TD Vancouver International Jazz Festival


Herbie Hancock photo by Douglas Kirkland.

June21–July 1
Various Venues Vancouver BC

Can one think of a better time than a summer day in the city spent listening to jazz? Maybe if it were 11 days with more than 1,800 musicians stretched over 35 venues and 150 free shows. Enter The 34th TD Vancouver International Jazz Festival, running June 21–July 1.

Organized by the nonprofit Coastal Jazz and Blues, it’s a jam-packed smorgasbord of jazz and more all within a day’s drive of Seattle. The festival guide will fill you with equal doses of giddiness and dizziness, as the long list of diverse acts offer something for everyone.

Given the festival’s large scope, there are micro- festivals folded into the layers, such as the Paris New York Heritage Festival, a survey of blues, hiphop, jazz, and funk that showcases the cultural blood of these two cities famed for music. Brian Jackson Plays

Songs from the Gil Scott-Heron/Brian Jackson Songbook on June 28 at Performance Works. Ilhan Ersahin’s Istanbul Sessions perform on June 29 at both the David Lam Park Mainstage and at The Imperial. The Cameroon born, Paris-based Blick Blassy, who, according to the festival, “weaves together African traditions, Latin forms like bossa nova, and American blues with a haunting, delicate, and devastating voice,” plays a free show on June 29 at David Lam Park Main Stage.

There are components beyond the various musical acts, including an Indigenous artist in residence. This year’s resident, Russell Wallace, is a composer, producer and traditional singer from the Lil’wat Nation in British Columbia. Wallace’s Tillicum Shantie Project will perform June 21, National Indigenous Peoples Day, at noon on the Granville Island Stage.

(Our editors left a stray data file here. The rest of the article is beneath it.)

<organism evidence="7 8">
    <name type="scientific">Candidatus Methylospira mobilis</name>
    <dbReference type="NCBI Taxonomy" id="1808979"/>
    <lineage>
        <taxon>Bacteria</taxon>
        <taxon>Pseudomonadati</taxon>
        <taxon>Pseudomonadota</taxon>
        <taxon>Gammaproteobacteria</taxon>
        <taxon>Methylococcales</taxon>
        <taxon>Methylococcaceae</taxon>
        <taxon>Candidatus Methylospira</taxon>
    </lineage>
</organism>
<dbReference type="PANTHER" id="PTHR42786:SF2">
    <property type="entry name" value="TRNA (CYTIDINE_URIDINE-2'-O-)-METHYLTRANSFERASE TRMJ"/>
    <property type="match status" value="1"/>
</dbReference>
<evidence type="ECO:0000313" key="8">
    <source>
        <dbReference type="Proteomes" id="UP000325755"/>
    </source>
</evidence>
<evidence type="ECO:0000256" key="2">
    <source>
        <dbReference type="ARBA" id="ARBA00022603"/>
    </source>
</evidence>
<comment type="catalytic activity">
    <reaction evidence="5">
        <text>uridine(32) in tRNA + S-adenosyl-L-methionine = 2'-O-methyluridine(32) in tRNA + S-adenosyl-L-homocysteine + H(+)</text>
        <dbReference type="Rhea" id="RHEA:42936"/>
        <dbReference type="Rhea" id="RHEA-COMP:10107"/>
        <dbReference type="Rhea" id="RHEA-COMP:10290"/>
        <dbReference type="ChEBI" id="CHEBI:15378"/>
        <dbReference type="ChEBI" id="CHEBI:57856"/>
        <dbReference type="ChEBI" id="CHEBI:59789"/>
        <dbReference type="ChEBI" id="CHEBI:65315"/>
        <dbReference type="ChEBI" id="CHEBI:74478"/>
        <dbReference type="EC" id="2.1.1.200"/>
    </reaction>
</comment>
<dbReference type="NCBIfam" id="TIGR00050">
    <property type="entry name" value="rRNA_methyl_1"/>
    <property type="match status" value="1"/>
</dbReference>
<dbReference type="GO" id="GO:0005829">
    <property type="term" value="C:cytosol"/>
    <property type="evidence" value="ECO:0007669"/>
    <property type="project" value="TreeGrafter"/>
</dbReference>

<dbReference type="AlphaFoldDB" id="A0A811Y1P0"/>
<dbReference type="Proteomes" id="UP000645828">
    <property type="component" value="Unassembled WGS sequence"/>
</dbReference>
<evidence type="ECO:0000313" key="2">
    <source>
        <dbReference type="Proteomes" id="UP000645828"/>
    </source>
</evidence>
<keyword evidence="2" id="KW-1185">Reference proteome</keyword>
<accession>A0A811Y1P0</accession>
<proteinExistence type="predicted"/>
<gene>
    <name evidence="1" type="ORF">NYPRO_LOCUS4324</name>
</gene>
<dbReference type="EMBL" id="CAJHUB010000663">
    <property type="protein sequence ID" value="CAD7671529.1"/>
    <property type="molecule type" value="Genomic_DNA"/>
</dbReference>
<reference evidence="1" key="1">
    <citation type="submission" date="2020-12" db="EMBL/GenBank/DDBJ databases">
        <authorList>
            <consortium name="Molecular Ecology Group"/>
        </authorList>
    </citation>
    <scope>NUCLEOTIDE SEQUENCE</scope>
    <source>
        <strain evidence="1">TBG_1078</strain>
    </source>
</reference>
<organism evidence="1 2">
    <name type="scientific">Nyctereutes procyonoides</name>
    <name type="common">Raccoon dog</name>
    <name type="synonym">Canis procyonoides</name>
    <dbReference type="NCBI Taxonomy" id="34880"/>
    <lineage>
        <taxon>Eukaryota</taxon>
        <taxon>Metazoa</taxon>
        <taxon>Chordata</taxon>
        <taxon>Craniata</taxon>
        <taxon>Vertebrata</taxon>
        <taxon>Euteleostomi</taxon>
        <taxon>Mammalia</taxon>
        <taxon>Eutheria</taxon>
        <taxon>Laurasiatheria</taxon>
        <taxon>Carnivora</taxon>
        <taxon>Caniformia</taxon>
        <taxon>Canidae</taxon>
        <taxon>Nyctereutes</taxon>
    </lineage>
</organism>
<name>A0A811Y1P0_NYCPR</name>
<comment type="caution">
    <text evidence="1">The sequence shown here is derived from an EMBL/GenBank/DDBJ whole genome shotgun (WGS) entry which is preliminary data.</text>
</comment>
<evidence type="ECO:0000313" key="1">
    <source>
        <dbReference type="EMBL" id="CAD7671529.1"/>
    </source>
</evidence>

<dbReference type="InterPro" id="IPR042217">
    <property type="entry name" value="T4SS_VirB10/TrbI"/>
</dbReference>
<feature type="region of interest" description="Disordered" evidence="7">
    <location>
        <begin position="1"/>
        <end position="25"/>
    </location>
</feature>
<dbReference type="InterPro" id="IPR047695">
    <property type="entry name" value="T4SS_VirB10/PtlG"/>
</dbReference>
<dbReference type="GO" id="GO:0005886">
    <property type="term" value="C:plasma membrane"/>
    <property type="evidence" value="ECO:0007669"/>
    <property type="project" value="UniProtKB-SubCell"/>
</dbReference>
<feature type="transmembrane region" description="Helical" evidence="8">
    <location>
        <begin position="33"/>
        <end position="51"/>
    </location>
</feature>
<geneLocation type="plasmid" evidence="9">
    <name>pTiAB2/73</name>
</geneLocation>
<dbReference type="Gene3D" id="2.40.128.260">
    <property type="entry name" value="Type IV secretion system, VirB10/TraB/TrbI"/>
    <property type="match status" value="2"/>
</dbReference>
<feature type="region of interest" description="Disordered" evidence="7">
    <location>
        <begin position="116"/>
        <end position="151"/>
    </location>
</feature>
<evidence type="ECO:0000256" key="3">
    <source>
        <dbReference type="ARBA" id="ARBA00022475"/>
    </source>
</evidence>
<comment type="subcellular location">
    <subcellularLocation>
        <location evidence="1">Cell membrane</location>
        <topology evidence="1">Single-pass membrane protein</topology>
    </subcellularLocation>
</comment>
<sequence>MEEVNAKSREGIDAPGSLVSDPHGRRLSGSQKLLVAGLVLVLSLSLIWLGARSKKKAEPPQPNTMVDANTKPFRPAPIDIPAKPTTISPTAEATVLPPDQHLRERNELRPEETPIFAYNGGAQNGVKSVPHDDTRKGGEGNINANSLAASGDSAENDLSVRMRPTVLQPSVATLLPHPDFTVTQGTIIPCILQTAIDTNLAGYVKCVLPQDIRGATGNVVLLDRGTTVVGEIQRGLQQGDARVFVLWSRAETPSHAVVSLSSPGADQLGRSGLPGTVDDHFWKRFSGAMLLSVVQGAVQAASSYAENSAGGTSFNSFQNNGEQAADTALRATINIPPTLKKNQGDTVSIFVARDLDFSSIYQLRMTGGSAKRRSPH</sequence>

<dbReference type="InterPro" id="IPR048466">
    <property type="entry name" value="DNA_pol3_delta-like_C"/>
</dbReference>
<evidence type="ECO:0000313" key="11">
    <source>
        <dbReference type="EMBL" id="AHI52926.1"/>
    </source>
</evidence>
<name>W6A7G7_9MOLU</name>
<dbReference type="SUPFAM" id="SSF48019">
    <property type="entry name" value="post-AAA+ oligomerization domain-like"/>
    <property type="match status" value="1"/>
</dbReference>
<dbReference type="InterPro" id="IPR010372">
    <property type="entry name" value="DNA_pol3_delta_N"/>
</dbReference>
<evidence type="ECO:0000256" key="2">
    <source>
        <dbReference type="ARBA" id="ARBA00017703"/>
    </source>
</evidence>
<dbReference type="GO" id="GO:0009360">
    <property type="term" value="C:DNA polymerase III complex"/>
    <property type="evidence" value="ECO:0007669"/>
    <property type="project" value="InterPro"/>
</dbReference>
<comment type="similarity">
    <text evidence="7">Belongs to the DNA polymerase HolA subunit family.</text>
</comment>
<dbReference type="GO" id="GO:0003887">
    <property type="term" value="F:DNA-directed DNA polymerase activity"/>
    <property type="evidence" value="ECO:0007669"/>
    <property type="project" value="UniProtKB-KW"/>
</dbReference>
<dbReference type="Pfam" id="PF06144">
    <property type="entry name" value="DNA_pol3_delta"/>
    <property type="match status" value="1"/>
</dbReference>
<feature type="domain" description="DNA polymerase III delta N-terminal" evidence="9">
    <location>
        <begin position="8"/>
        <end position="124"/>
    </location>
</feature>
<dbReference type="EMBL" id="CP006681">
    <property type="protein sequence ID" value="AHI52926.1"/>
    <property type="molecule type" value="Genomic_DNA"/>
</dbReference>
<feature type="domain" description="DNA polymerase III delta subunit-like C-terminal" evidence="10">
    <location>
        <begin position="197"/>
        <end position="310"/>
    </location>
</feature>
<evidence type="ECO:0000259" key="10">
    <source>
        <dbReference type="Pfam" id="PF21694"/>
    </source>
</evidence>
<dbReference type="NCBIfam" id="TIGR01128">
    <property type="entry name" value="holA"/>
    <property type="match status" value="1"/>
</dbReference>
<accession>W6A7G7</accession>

Downtown Jazz is the heart of the festival, featuring three stages dedicated to free music. Acts include Montreal chanteuse Dominique Fils-Aimé who writes her songs in the style and passion of Billie Holliday and Nina Simone, and Vancouver Latin Jazz quintet San Pedro Cinco, mixing calypso, cumbia, and other styles. There is also free jazz around town at Performance Works, Public Market Stage, The Ironworks, and Tom Lee Music Hall.

Folk-jazz multi-instrumentalist Beverly Glenn-Copeland took a 20-year break from performing, only to return last year to a captive audience after a reissue of his 1970 self-titled album. The festival suggests this show is not one to miss as a “rare live performance by one of music’s purest individualists and his five-piece band.” GlennCopeland will perform on June 25 at Performance Works.

Exciting, boundary-warping act The Comet is Coming plays the psychedelic-jazz soundtrack to the Armageddon, with winks to the technical and symphonic ambitions of Miles Davis’ Bitches Brew. The Comet is Coming will be at The Imperial on June 21.

The Marquee Series brings legends of hip-hop, jazz, and funk to the stage of the Queen Elizabeth Theatre. Iconic New York City hip-hop group WuTang Clan play June 23. Long hailed as one of the greatest hip-hop groups, their long and sprawling history has launched careers and defined, refined, and influenced the genre as a whole. Members, including Method Man, RZA, and Raekwon, have become successful solo artists.

The Roots, who made an impressive career with their multi-instrumental live-band hip-hop with a mix of jazz and funk, play on June 28. In 2003 Rolling Stone Magazine put The Roots on the list of “Twenty Greatest Live Acts in the World,” but as the house band for The Tonight Show Starring Jimmy Fallon, they tour less extensively.

Herbie Hancock, Grammy Award winning pianist who played with the Miles Davis Quintet and got his start with Donald Byrd, is an originator of the post-bop jazz genre, bringing a unique dynamism to his music in experimenting with electro and funk styles. Jazz today would not be what it is without Hancock’s influence. He takes the stage on June 29.

As well as musical offerings the festival includes numerous educational and outreach events including a seven day youth music residency, a showcase of Vancouver’s best high school bands, free public workshops with acclaimed musicians, and a colloquium on improvisation.

The TD Vancouver International Jazz Festival with its expansive programming is not just for those who love jazz, but those who love music.

Whitney Bashaw

For information about events and tickets, visit coastaljazz.ca.


Posted on

May 29, 2019